Friday, December 30, 2011

The fun's not over yet....

My very serious scientific dissertation on the differences between the Ukrainian and American holiday seasons begins with this picture!
Kharkov train station
Government building
Many of my friends back home are probably thinking that the holiday season is already coming to a close...
.....but if you come to Ukraine the party's just getting started!

 December 25th isn't a holiday here by anyone's standards, just business and work as usual. In Russia I even had university finals on December 25th! Here the GRAND holiday is New Year's Eve, followed by the Old Christmas (January 7) and Old New Year (January 14th). This has something to do with the motherland adopting the Gregorian calender about a hundred years ago, hence New Year's Eve falling on December 31st, while the Orthodox Church stuck to their guns and kept the Julian calender.

Remember these pictures from September?

Check them out come December-

Taken at 9 PM at night.

In honor of next summer's Euro 2012 soccer match between Ukraine and Poland.

There's even a mini-train:

One funny difference between Ukraine and the US: The Christmas music you hear in America is a little old-fashioned and designed to make you nostalgic for the past, for family, for snowmen, etc. You're supposed to get a nice warm feeling. The holiday music here is oriented on New Year's, not Christmas, and is designed to get the party going. Check it out-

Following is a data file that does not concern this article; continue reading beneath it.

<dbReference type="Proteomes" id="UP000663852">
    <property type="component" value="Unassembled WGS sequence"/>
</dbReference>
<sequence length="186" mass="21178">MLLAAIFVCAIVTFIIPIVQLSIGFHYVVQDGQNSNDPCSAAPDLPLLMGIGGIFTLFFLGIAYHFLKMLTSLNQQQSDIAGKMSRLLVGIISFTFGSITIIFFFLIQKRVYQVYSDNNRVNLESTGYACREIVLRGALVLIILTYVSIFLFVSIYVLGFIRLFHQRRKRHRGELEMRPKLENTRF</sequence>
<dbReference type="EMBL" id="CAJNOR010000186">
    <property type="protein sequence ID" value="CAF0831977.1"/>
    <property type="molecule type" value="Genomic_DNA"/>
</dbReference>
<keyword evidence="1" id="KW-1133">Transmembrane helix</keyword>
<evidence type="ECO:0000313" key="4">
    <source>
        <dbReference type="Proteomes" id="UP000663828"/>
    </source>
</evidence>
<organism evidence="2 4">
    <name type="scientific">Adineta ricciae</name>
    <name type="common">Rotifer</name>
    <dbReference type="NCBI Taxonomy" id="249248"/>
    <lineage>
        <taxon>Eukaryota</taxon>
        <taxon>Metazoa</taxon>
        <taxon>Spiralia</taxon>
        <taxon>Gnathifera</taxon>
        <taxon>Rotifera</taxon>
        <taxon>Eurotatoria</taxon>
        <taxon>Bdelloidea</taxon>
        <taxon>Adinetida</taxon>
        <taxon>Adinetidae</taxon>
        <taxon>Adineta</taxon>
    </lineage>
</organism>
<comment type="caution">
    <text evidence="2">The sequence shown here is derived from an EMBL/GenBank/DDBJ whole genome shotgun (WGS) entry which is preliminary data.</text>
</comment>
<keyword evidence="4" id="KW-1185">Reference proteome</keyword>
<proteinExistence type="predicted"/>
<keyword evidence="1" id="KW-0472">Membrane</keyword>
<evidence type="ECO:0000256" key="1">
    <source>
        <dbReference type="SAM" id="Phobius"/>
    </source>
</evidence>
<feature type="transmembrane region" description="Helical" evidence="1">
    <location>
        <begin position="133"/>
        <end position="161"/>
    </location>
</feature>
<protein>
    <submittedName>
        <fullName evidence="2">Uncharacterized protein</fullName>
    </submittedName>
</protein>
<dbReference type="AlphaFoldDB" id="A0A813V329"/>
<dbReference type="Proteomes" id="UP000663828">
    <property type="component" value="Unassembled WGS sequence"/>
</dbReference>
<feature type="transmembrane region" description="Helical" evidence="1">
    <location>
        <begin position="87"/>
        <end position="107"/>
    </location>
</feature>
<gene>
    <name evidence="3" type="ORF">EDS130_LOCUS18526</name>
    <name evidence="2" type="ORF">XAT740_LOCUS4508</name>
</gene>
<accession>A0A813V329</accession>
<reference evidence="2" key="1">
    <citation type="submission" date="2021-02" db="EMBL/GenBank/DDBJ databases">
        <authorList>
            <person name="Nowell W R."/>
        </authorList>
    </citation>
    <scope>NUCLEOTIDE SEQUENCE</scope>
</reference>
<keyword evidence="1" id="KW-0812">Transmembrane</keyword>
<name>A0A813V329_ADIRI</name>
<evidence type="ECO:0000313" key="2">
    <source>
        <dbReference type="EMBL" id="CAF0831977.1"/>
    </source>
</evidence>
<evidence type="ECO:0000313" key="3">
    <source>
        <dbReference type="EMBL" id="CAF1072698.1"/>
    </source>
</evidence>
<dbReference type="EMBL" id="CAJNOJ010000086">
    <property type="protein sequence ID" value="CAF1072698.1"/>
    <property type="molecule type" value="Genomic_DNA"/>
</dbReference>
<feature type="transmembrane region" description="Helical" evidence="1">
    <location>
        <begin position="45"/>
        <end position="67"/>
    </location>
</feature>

"We're waiting for presents"
"Happy New Year, happy capital"
"It's New Years, all guys dancing and all girls singing"
(Santa Claus is called Ded Moroz, Grandfather Frost, and his beautiful young sidekick is Snegurechka. Ahem, his granddaughter.)

And this song, that is being played EVERYWHERE! Tell me, does this song make you feel like-
  • Option A: tea and a crackling fire 
  • Option B: a party and bottle of bubbly?

HAPPY 2012, dear readers!!!!!!!!!!!


  1. Happy new year, Kate!
    Looking forward for more interesting new things about my city, which i don't notice in the daily routine.

  2. Thank you, Roman. Happy New Year to you too!